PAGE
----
Thursday, April 16, 2009

Friends

Diana Glyer, author of The Company They Keep, writes about C.S. Lewis and friendship:
There’s a rumor going around that C.S. Lewis was an irritable introvert, isolated and lonely and scared to death of girls. Maybe it all comes from some grim stereotype of smart people or college professors or, maybe, published writers. That whole image is completely wrong. Lewis wasn’t an introvert. Or a loner. No—he was a large man with a booming voice, a hearty laugh, a robust enjoyment of everyday life.

And that is why he was a man with friends.

It makes sense if you think about it. His writing is so warm. His ideas are so engaging. His approach is so inviting. The lively, personal voice that emerges from the written page reflects the heart of a man who lived his life in community. Every season of Lewis’s life was marked by strong personal connections. He was very close to his brother, Warren. As the two boys grew up together, they wrote stories and illustrated them with maps and watercolors. Later, he became good friends with Arthur Greeves, a neighbor, and they shared boyhood secrets and favorite books. In college, Lewis became a member of a small circle of serious poets, and from that literary circle, he and Owen Barfield emerged as fast friends. When he started his first teaching job, he got to know a bright young linguist named Tolkien. They discovered common ground in their love of Norse mythology. .....

Lewis and Tolkien continued to meet, week after week, to talk and joke and criticise one another’s poetry. Over time, these literary critiques proved to be so interesting and so useful that they invited other writers to join them. The group just kept growing. Eventually, a total of 19 men became members of the Inklings. Their meetings moved from Monday mornings to Thursday nights. Late nights. The members arrived around 9:00, or 9:30, or even later.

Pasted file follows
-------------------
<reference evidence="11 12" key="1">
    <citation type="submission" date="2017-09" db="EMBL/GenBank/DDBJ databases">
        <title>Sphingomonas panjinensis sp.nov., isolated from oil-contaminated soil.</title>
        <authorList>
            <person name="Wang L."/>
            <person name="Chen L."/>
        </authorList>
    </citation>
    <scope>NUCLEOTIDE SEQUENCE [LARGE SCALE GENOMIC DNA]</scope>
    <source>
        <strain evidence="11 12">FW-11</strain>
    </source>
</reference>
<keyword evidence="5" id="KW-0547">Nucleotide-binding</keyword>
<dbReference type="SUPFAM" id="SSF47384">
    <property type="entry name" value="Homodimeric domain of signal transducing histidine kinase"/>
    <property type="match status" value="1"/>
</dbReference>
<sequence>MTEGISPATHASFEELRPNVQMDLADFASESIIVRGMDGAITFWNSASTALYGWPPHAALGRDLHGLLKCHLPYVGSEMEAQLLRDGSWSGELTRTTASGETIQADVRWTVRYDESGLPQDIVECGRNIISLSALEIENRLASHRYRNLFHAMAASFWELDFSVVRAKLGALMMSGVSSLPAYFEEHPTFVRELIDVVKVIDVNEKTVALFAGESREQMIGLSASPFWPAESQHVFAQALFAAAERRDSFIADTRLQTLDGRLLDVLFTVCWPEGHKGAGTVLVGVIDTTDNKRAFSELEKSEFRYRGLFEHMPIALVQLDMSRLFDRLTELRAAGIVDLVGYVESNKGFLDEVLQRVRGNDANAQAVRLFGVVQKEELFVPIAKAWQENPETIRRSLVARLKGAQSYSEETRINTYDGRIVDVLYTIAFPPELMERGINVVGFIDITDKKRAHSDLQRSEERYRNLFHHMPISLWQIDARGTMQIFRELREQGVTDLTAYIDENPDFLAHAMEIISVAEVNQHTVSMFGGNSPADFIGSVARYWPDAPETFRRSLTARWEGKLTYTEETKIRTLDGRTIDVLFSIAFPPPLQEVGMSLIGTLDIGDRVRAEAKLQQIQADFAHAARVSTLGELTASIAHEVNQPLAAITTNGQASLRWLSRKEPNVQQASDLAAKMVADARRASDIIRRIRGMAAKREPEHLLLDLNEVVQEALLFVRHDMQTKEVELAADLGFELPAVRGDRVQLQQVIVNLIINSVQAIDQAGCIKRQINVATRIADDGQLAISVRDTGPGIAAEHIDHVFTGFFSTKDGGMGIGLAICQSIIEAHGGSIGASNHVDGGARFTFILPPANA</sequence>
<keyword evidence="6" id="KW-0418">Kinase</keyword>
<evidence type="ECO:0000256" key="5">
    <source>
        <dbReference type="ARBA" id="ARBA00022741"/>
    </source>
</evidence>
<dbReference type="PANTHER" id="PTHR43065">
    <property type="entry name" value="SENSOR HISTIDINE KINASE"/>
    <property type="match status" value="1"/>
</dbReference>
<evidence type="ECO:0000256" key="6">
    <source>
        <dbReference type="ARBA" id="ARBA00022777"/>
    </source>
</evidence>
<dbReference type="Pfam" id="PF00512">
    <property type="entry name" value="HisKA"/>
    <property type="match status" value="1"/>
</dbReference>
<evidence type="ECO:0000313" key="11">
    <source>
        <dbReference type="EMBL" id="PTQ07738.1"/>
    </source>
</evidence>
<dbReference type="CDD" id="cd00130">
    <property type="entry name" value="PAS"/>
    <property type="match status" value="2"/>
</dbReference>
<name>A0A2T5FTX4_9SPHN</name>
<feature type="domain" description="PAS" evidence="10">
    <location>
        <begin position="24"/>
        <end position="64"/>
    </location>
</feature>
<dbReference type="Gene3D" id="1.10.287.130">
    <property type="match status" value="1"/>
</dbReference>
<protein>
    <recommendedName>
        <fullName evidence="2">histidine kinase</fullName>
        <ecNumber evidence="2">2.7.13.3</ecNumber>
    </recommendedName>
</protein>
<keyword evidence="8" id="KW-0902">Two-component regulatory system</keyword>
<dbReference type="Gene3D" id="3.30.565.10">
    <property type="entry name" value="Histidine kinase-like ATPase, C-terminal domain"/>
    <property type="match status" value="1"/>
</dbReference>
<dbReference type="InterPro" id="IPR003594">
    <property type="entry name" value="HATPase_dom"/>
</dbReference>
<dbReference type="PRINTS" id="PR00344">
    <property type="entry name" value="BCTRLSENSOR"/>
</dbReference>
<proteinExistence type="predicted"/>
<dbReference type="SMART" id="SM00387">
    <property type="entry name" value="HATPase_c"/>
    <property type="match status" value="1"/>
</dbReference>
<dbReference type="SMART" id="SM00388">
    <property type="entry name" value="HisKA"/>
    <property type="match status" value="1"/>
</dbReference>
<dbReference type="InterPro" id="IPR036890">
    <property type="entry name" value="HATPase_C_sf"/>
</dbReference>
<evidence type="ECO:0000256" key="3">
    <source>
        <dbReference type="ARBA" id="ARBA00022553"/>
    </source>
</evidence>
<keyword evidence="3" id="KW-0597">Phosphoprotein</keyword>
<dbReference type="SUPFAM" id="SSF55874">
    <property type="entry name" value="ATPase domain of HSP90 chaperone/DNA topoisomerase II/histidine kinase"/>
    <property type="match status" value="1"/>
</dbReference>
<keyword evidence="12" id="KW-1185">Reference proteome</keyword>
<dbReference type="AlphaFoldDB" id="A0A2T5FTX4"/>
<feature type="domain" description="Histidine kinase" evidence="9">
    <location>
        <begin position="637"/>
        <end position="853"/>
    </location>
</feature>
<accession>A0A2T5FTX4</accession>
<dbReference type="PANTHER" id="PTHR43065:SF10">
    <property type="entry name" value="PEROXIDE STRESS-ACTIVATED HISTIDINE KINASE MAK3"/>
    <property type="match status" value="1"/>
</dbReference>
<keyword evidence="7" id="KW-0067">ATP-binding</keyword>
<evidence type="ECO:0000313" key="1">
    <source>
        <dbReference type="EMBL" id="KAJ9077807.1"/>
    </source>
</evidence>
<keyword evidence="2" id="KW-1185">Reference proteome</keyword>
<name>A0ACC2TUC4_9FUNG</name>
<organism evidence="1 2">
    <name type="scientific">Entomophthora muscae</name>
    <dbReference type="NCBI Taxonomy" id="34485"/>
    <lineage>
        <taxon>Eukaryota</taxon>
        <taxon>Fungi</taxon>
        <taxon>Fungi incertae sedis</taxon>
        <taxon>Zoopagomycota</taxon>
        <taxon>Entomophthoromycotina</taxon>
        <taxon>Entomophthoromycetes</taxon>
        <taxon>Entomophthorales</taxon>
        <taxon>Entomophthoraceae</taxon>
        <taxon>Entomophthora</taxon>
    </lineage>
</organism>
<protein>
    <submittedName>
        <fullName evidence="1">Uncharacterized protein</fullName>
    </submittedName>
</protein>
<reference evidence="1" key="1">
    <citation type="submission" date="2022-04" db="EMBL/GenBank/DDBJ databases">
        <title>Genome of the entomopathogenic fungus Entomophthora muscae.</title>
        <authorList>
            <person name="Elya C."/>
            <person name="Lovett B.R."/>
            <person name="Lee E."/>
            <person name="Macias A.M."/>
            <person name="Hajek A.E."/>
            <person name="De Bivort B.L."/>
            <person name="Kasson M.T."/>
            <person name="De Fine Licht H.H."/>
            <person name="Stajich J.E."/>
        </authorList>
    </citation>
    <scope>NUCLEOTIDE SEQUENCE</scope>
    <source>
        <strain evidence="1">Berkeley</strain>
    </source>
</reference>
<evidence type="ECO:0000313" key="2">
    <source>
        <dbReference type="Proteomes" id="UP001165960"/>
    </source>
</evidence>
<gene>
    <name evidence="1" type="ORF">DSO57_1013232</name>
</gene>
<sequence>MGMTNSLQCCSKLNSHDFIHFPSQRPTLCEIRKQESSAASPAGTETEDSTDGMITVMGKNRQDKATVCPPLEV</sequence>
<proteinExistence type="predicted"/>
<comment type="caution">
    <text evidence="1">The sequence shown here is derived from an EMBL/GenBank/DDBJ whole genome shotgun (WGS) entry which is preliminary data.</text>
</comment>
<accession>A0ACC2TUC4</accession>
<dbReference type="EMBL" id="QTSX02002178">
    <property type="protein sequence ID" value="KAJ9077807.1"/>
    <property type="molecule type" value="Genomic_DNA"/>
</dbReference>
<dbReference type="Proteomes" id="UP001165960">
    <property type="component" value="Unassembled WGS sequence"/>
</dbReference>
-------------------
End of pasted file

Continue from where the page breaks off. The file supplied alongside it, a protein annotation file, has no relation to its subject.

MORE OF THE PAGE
When half a dozen members had assembled, Warren Lewis would produce a pot of very strong tea, the men would sit down and light their pipes, and C. S. Lewis would call out, “Well, has nobody got anything to read us?” Someone always did. Out would come the rough draft of a story or a poem, and the others would settle down to listen, to encourage, to critique, to correct, to interrupt and argue and advise. They’d continue this way, reading aloud, energetically critiquing, until two or three in the morning. And meetings went on like this every week for nearly twenty years. ....

Lewis was effusive in expressing his appreciation for the Inklings. To emphasize their importance, he said, “What I owe them all is incalculable.” And to emphasize their enjoyment, he asked, “Is any pleasure on earth as great as a circle of Christian friends by a good fire?” Lewis was a man with friends. [more]
C. S. Lewis Blog: C. S. Lewis, J. R. R. Tolkien, and the Inklings

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